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Ozy Media went from buzzy to belly-up. Its founder, Carlos Watson, is now on trial


NEW YORK — For nearly a decade, Ozy Media projected an image of new-media success.

The company boasted big-name interviews, an Emmy-winning TV show, a buzzy music and ideas festival and impressive numbers to show prospective investors — until it imploded in 2021 amid doubts about its audience size, viability and basic integrity.

Those doubts are now at the center of a federal criminal trial. Founder Carlos Watson and Ozy are fighting charges of conspiracy to commit fraud.

Even after numerous other public and court reckonings for Silicon Valley companies that went from ballyhooed to belly-up, it’s hard to forget the moment in Ozy’s downfall when co-founder Samir Rao impersonated a YouTube executive to talk up the company to prospective investors.

Watson’s and Ozy’s lawyers blame any misrepresentations solely on Rao, who has pleaded guilty to conspiracy to commit fraud and to identity theft. The defense also has claimed that prosecutors are casting commonplace entrepreneurial puffery as a crime and singling out Watson, a Black founder in a tech world where African American executives have been disproportionately few.

“I am not now and never have been a ‘con man,’” he declared when indicted last year.

Prosecutors and Rao, their star witness, say Ozy shredded the line between hopeful hype and bald-faced deceit.

“We told so many lies to so many different people,” Rao testified after recounting how a teetering company concocted rosy financials in a desperate bid to lure investors and stay in business.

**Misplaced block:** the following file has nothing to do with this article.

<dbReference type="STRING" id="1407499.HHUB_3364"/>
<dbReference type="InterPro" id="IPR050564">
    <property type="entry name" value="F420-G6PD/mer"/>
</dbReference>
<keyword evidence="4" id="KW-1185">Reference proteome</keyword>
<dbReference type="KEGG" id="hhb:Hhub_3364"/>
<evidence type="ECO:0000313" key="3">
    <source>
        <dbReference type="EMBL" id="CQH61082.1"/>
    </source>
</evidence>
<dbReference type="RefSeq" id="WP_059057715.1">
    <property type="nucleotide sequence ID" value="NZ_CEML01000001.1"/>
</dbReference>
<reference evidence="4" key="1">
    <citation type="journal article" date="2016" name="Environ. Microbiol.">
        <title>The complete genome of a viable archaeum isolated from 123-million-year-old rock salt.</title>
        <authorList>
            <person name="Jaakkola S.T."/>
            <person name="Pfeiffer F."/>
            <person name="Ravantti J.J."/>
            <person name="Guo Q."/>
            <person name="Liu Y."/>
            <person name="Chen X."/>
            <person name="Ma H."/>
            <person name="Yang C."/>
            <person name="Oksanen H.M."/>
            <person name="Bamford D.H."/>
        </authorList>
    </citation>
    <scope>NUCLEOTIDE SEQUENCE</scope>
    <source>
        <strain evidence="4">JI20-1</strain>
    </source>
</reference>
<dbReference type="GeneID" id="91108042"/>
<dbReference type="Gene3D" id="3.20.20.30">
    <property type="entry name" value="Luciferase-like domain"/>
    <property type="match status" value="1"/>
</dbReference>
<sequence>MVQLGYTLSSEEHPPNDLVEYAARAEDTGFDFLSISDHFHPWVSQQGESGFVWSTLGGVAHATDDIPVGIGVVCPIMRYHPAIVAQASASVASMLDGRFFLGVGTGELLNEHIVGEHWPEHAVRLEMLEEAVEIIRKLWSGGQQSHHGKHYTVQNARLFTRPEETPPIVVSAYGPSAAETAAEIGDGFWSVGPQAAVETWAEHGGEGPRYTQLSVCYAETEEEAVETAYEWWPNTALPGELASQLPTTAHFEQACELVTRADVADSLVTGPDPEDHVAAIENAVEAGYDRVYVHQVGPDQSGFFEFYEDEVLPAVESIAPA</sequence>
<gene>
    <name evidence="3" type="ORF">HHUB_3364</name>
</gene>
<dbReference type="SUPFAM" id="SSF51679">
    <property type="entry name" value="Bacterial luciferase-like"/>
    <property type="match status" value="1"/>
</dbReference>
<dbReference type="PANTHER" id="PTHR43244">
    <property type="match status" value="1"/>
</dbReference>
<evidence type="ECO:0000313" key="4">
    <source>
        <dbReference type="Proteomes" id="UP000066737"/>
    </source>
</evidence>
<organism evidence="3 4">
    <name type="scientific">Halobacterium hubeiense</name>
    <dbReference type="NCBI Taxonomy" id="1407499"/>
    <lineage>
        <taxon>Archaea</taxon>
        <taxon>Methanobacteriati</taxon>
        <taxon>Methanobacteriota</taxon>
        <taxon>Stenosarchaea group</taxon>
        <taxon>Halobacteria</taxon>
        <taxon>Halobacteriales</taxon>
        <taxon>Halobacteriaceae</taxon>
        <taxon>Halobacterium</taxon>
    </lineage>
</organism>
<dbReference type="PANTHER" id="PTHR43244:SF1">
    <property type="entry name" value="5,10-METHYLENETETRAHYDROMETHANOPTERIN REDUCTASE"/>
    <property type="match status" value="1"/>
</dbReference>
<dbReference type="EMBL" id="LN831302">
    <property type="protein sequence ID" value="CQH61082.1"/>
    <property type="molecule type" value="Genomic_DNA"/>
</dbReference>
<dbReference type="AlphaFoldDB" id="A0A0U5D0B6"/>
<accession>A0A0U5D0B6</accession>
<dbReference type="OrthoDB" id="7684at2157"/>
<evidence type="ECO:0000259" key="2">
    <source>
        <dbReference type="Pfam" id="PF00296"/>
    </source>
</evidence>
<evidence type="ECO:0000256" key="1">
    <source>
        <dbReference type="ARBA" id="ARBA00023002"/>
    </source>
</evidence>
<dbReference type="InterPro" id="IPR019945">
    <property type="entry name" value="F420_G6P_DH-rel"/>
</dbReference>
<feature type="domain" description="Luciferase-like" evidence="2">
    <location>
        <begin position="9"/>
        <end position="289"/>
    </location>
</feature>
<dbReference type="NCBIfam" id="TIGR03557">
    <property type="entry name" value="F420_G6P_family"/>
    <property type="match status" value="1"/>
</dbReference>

The hope was to enable “a diverse audience, to consume, hopefully, a different, more meaningful kind of content,” he said. But “survival within the bonds of decency, fairness, truth, it morphed into survival at all costs and by any means necessary.”

Ozy was founded in 2012 on a Millennial-friendly premise of providing a fresh, sophisticated-but-not-stuffy take on politics, culture and more — billed as “the new and the next” — while amplifying minority and marginalized voices.

A Harvard and Stanford-educated son of two South Florida teachers, Watson had worked on Wall Street, started and sold a test-prep company and anchored on MSNBC. He conceived of Ozy and then recruited Rao, a former finance-world colleague, after a chance meeting at a Chipotle restaurant in Silicon Valley, according to Rao.

Ozy debuted with a website, newsletters and a bang: Former President Bill Clinton was one of its first interviewees. The company expanded into podcasts, events and TV shows, winning a 2020 Emmy for the Watson-hosted “Black Women OWN the Conversation,” on the Oprah Winfrey Network. The annual Ozy Fest in New York’s Central Park drew big names ranging from John Legend to a pre-presidency Joe Biden.

The company attracted a roster of major advertisers, clients and grants, according to testimony. But behind the scenes, prosecutors say, Ozy started bleeding money in 2018 and began trying to save itself with lies.

The company told a prospective investor it “finished 2017 with approximately 12 million in revenue” but gave its accountants a number under $7 million. The gaps widened with the years, yawning to as much as $53 million-vs.-$11 million for 2020, according to testimony and documents shown at trial.